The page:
“Ah, but that’s Universalism,” some cry. Oh, really? I thought Universalism says. “Everybody’s going to be saved,” that God gets us all through eventually and no one loses out on salvation. But is that what I meant? No. I have no idea if everybody’s going to be saved or “gets through eventually,” or not. Perhaps some might reject the gospel. But I didn’t say “everybody’s GOING to be saved,” I’m saying they ALREADY ARE. When Christ died, it was job done.

But not all Christians see it this way, that salvation for all humans – past, present and future – was done and dusted by Jesus on the cross. Some, for instance, believe that only an elect few will be saved. Others believe that only those who repent and believe receive salvation. In their minds, therefore, salvation is either selective or conditional, or that only some people are saved based on certain conditions being met. Salvation for them is definitely not for everybody, nor is it a free gift. Instead, salvation is only “potentially” ours, or it’s only in exchange for something we do.

That’s not what Ephesians 2:5 says, however, because “God made us alive with Christ EVEN WHEN we were dead in transgressions.” In other words, God saved us before we even had a clue what salvation was. He saved us from eternal death when we couldn’t care less about repentance and faith. It was when we were in no condition to be saved that he saved us. Why? Verse 8, “For it is by grace you have been saved, through faith – and this NOT FROM YOURSELVES, it is the GIFT of God.” Salvation from beginning to end is a gift, that was ours already before we even knew about it.

So here we all are – all of us saved already as God’s amazing gift to us through Christ’s shed blood. But not everybody knows that yet, so it’s the job of the Christian church to tell them, Romans 10:15.

What exactly DOES God want us to do?

Does God do everything for us, or is there something he wants US to do as well? But what? And what can we do when we’re entirely dependent on God for eternal life and all that goes with it, like the fruits and gifts of the Spirit?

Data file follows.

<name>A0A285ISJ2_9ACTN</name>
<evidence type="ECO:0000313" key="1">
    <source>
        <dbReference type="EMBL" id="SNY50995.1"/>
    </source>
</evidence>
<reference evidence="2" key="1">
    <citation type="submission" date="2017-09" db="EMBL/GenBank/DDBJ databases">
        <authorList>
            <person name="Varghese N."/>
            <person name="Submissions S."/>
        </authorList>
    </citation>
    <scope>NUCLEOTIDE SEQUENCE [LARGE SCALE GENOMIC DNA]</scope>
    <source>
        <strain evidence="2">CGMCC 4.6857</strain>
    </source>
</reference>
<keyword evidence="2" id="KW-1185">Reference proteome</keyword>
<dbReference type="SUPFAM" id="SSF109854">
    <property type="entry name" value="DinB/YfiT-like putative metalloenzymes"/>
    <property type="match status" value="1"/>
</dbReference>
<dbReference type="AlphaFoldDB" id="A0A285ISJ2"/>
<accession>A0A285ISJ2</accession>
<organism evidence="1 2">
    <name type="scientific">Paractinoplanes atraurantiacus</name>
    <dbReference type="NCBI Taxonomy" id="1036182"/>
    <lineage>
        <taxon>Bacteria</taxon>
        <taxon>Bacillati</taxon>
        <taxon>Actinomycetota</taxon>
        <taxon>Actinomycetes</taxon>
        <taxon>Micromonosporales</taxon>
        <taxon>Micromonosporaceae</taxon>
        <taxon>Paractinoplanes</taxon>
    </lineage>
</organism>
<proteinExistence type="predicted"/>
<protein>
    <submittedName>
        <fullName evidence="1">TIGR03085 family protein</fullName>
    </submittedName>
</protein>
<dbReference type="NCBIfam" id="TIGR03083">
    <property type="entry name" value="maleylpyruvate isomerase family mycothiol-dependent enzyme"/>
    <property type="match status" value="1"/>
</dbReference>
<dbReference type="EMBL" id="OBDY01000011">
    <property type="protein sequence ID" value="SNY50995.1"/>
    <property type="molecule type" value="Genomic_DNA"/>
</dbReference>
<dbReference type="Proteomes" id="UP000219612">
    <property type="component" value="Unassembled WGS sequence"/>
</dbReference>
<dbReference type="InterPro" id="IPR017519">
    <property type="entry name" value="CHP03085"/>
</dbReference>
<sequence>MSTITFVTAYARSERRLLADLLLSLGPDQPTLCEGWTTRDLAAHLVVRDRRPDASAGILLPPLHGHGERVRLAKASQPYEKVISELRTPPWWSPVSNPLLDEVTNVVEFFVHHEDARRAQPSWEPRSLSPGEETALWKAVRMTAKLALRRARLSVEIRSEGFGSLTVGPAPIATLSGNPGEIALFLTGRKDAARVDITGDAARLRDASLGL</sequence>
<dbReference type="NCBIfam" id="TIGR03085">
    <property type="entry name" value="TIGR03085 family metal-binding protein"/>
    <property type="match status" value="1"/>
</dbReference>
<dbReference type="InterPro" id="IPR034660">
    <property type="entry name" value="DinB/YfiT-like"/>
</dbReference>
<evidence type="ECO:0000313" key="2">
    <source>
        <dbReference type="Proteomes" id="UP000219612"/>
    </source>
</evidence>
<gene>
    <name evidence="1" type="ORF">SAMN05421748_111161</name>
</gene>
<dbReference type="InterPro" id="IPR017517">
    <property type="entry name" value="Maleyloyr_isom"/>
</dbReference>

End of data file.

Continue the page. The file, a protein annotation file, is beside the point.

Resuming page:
Scripture is clear that salvation from beginning to end is a gift and it’s all done by God’s grace, Ephesians 2:8-9 – “For it is by grace you have been saved through faith – and this not from yourselves, it is the gift of God – not by works, so that no one can boast.”  Add to that Romans 4:6 that says “God credits righteousness apart from works,” and Hebrews 7:25 that Jesus is “able to save completely those who come to God through him,” and what’s left for us to do? If no works are required from us and it’s all done for us by Jesus, what do WE do?

There’s a clue in 2 Peter 1. In verse 3 God’s “divine power has given us everything we need for life and godliness,” so it’s all still a gift and salvation is still completely God’s doing, but in verse 4 we’re “given these great and precious promises SO THAT you may PARTICIPATE in the divine nature.” Well, that makes sense, because what are we going to do with all these gifts and promises God lavishes on us? Obviously, he means us to participate in them, like a child would given a sack full of gifts at Christmas-time. The child doesn’t sit there looking at them, he launches himself into the bag, grabs a gift, rips the wrapping paper off and participates in what that gift was meant for.